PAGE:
More local governments across Japan have decided not to open swimming beaches this year amid the new coronavirus outbreak.
The decisions are aimed at preventing crowding at beaches in order to reduce the risk of infection with the novel coronavirus, and also reflect difficulties in securing lifesavers.
With no restrictions on entering the ocean, however, concerns over water accidents are growing.
In Kanagawa Prefecture, the shores of which usually attract many beachgoers from Tokyo and elsewhere, the opening of all 25 swimming areas has been canceled.
Chiba Prefecture and Ibaraki Prefecture likewise decided to close all bathing areas this year.
Suma Beach in Kobe, Hyogo Prefecture, will also have no designated swimming area this year.
According to the Japan Lifesaving Association, more than 120 of the 208 swimming areas where lifesavers certified by the association worked last summer have decided to remain closed this year.
However, even if there are no designated swimming areas, people can still freely enter beaches and the ocean in principle.
But such beaches will not be covered by relevant ordinances or rules, so authorities are not required to designate areas prohibited for swimming, set up lifesaving stations or deploy lifeguards.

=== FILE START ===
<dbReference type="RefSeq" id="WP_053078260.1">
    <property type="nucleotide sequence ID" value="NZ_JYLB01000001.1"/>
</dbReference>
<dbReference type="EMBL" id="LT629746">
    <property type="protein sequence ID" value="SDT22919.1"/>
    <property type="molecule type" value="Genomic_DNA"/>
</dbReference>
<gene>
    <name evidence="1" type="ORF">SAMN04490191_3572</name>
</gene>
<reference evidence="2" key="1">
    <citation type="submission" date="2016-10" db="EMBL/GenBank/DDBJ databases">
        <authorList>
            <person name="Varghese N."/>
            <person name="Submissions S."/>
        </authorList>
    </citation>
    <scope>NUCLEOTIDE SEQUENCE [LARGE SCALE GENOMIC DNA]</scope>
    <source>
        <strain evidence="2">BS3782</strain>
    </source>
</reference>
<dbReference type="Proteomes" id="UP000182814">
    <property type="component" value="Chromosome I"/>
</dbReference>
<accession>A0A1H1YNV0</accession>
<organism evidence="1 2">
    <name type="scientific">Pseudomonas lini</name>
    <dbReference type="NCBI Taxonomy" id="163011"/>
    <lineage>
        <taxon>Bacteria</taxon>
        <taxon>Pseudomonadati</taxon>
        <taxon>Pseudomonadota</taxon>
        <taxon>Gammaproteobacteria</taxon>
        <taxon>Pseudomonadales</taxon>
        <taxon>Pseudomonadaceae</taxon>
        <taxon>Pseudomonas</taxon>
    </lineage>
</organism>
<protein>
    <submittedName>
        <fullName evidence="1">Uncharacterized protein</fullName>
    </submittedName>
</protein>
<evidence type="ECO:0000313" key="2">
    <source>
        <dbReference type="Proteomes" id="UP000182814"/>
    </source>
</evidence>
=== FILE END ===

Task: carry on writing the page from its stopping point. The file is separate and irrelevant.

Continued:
In many cases, such beaches will also be exempt from rules regulating the drinking of alcohol and making noise.
Local governments are becoming increasingly worried about aquatic accidents due to a lack of sufficient safety measures.
Municipalities are calling on people to refrain from swimming in such areas, while struggling to come up with steps to ensure safety.
The municipal government of Fujisawa, Kanagawa Prefecture, has established a council and drawn up new rules under which lifeguards will be assigned and life-saving stations set up for a limited period and with limited hours, according to city officials.
On swimming where bathing beaches are not open, an official from the Japan Lifesaving Association said, "We want people to pay full attention to safety under the principle of self-responsibility and follow regional rules if there are any."
Listing precautions on its website, the association urges every swimmer to acquire the knowledge and skills needed to help prevent accidents.
Your news needs your support
Since the early stages of the COVID-19 crisis, The Japan Times has been providing free access to crucial news on the impact of the novel coronavirus as well as practical information about how to cope with the pandemic. Please consider subscribing today so we can continue offering you up-to-date, in-depth news about Japan.